Getting a late start

In 2001, the song I Wanna Talk About Me came out.

It was the first time I had heard of Toby Keith.

The song was huge for him. It’s safe to say this was the song that solidified him on the Country Music map.

He was 40.

Now, he had been around and had a few smaller hits through the 90s, but this particular hit was huge.

He had released his first country album less than a decade earlier.

It came out in his early 30s.

In music, to have your first album come out in your 30s, and to have the hit that finally solidifies you on the music scene at 40, is not common.

In reality, you’re ancient.

You’re not going to make a 30 under 30 list. And you narrowly missed the 40 under 40 list.

While Toby Keith got a late start, which I admire, he also became quite prolific after that release in 2001.

He released 5 albums prior to 2001, excluding a Christmas album.

After his 2001 album release, excluding greatest hits and Christmas albums, Toby Keith has released 13 albums. All of those came in the 15 years since the 2001 release.

Almost double the rate he was releasing prior.

That’s what makes Toby Keith impressive.

It’s not that he had a groundbreaking musical breakthrough in his late teens or early 20s, it’s that he has continued to be creative over decades.

30 under 30 lists are overrated and they’re a fairly useless measure of success.

Can you sustain your work for 3 decades?

That question, and measuring your endurance, is far more interesting.

Your organizations culture matters

If you went to an Oakland A’s game in the mid-2010s, when Coco Crisp came up to bat you would be doing the Bernie Lean.

You and everyone else in the stadium.

Then, if the A’s were down in the bottom of the 9th, you would be waiting for the walk-off. The A’s would bat last, make a comeback, and win the game.

They won so many games this way, it was a known thing throughout the league. It made other teams nervous.

The player who hit the walk-off would get a pie to the face during their post-game interview.

The A’s have not won a World Series since the 80s. And, they continually trade away the players you love, creating what may seem to a non-fan like a revolving door.

What the A’s do have is culture.

That culture, whether you’re a fan or a player, is what bonds the organization.

You would think that players coming to the A’s, knowing a World Series is a long shot and the likelihood of being traded is high, would create a toxic environment.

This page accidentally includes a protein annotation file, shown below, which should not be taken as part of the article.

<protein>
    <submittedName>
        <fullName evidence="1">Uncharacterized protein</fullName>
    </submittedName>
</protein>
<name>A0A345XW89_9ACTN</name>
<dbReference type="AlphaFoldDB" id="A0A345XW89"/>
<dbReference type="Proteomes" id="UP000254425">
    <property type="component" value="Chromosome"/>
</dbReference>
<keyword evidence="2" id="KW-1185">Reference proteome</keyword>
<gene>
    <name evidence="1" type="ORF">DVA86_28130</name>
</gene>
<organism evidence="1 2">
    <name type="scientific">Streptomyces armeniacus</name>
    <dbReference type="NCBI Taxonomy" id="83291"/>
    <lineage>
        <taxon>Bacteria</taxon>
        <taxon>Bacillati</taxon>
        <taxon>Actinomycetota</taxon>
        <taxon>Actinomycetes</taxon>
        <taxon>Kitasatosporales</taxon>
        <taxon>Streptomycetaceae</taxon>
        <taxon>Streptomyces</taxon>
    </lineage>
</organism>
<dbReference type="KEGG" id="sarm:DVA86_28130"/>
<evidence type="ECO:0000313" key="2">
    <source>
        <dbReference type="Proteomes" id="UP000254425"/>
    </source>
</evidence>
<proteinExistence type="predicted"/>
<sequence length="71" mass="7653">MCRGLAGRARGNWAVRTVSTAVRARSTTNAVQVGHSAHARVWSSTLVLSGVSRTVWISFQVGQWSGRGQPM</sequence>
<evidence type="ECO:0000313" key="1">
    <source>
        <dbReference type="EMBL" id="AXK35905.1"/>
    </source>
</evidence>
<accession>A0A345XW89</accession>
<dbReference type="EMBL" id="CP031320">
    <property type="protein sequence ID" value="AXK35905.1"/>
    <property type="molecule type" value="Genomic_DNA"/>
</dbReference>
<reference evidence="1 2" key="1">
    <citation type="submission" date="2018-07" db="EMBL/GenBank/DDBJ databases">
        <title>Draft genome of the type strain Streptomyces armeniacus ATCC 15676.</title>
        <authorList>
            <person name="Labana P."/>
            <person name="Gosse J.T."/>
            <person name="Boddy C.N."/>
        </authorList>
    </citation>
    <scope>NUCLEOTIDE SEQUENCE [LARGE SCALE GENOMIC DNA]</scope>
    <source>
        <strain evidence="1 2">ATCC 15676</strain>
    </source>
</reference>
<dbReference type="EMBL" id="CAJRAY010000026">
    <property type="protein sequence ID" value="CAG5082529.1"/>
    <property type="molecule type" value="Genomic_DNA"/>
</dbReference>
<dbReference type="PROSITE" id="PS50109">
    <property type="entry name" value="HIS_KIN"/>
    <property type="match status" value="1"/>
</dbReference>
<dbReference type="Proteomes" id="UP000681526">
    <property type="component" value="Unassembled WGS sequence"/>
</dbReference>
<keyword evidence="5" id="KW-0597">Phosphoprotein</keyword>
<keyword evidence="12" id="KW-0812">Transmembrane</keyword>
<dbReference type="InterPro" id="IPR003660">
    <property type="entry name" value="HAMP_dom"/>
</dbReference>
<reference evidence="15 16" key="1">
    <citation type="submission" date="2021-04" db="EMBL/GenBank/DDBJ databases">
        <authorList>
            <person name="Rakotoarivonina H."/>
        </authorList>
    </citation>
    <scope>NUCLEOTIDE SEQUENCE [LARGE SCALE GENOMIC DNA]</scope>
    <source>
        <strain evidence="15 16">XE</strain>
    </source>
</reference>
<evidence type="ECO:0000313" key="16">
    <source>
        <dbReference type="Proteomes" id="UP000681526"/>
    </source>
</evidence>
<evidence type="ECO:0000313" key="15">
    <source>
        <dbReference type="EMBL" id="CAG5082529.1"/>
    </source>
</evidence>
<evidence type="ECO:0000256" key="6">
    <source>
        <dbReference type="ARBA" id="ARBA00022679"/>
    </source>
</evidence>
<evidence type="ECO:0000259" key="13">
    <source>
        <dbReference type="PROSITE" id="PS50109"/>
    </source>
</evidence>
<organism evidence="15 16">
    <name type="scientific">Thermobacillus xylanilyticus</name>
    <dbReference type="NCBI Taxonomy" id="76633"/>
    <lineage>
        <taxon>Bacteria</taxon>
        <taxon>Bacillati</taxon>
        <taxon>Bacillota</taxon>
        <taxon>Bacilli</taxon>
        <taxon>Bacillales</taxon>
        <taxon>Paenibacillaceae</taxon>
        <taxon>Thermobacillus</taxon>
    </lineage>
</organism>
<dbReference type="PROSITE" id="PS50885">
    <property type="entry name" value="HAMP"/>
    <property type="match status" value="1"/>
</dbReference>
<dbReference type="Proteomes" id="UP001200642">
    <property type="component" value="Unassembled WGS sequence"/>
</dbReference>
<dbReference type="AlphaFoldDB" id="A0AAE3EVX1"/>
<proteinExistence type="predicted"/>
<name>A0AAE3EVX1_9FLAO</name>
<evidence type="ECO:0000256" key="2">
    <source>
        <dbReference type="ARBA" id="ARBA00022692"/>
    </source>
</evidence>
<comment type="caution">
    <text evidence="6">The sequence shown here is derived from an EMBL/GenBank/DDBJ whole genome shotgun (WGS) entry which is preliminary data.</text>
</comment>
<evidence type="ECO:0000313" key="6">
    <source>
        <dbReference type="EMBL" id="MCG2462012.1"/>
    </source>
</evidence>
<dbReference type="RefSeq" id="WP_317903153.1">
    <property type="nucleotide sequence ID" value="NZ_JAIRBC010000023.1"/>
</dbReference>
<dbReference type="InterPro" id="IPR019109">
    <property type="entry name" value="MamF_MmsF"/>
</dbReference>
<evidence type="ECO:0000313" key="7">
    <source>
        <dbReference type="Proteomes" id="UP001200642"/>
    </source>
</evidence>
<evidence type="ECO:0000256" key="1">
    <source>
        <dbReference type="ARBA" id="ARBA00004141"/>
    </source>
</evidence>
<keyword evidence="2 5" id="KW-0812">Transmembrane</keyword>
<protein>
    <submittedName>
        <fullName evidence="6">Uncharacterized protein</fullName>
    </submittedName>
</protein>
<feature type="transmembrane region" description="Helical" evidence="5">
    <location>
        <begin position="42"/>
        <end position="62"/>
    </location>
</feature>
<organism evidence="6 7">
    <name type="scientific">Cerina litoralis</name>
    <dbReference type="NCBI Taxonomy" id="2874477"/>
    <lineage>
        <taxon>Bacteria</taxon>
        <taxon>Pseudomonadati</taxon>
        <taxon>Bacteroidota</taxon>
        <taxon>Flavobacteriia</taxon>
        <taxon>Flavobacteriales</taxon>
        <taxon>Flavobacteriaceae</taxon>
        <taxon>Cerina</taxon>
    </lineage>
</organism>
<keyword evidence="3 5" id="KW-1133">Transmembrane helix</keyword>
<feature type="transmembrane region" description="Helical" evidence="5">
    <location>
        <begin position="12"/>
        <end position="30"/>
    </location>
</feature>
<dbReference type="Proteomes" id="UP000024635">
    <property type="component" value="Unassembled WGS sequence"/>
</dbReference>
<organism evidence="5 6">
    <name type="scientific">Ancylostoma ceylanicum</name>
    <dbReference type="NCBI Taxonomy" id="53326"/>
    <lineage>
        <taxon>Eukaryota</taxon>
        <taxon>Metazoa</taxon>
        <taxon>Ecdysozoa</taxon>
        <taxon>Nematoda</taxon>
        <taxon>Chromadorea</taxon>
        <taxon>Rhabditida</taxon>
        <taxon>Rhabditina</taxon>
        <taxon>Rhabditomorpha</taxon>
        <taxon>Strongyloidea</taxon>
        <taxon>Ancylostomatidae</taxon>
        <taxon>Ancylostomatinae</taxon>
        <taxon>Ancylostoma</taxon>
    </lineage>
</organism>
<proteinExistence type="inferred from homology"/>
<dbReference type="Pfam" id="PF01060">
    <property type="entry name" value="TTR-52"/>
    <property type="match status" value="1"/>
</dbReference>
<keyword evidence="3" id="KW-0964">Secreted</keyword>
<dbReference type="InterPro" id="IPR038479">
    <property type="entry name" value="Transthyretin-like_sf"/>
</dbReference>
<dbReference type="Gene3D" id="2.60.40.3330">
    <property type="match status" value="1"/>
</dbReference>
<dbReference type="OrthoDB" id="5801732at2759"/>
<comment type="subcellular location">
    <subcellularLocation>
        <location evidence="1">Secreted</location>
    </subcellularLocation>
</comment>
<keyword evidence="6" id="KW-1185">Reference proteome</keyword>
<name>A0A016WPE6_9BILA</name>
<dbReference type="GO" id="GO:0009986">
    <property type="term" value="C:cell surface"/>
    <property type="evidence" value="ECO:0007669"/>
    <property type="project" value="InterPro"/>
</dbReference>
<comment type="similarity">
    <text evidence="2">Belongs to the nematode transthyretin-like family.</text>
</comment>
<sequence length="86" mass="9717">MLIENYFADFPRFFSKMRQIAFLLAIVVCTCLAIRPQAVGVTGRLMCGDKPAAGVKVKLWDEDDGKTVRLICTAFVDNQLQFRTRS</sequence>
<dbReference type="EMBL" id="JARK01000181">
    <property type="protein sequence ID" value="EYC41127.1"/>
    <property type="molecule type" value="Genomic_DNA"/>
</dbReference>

You would think fans are dissatisfied with their team.

What you find though, is the A’s culture is so strong, the players seemingly have a blast and the small but loyal fan base shows up in roughly the same numbers whether the A’s are winning or losing.

The A’s culture is things like:

The Bernie Lean.

Pies to the face after a walk-off.

It’s knowing you’re the underdogs, with one of the lowest budgets in baseball, yet you still make it to the playoffs.

It’s knowing your team changed the way baseball is played.

These are things that make the A’s culture work.

Culture is important. It’s likely more important than you think.

When times are tough. When difficult decisions are made. When the odds are stacked against you.

The culture an organization has built might be the only thing that holds it together.

The A’s may not have much, but at least they have culture.

Consistently showing up like Sammy Hagar

My first concert was at the Concord Pavilion to see Sammy Hagar.

I probably saw him almost every year for 10 years after that.

If you haven’t followed his career, which it’s likely you haven’t, he’s played in many different bands and worked on many different projects.

Some of his bands and projects include:

  • Montrose
  • Sammy Hagar
  • Van Halen
  • A Mountain Bike Shop
  • Cabo Wabo Cantina
  • Cabo Wabo Tequila
  • Sammy Hagar and the Wabos
  • Chickenfoot
  • Sammy Hagar Beach Bar Rum, the rum
  • Sammy Hagar Beach Bar Rum, the restaurant
  • The Circle
  • Rock and Roll Road Trip with Sammy Hagar
  • Sammy Hagar’s Top Rock Countdown

These are just the projects I know about, which I’m sure I’ve missed some.

I’ve tried to put this list in roughly chronological order. I find two things interesting about this list.

First, he joined Van Halen – third on the list – at 38. This is basically ancient in rock and roll.

Second, the sheer volume of projects he started and was involved in after that.

While his early music career probably got him the contacts and money to do some of his later projects, the fact is he did them.

They didn’t get him on a 30 under 30 list, because he was well into his 40s by the time he started them.

He’s the kind of hustler that consistently does work over the long term.

Through his 40s, 50s, 60s, and now into his 70s, he’s continuing to do projects.

While not at the scale of the largest rock band in the world – Van Halen in the early 90s – they are projects I’m sure he’s proud of.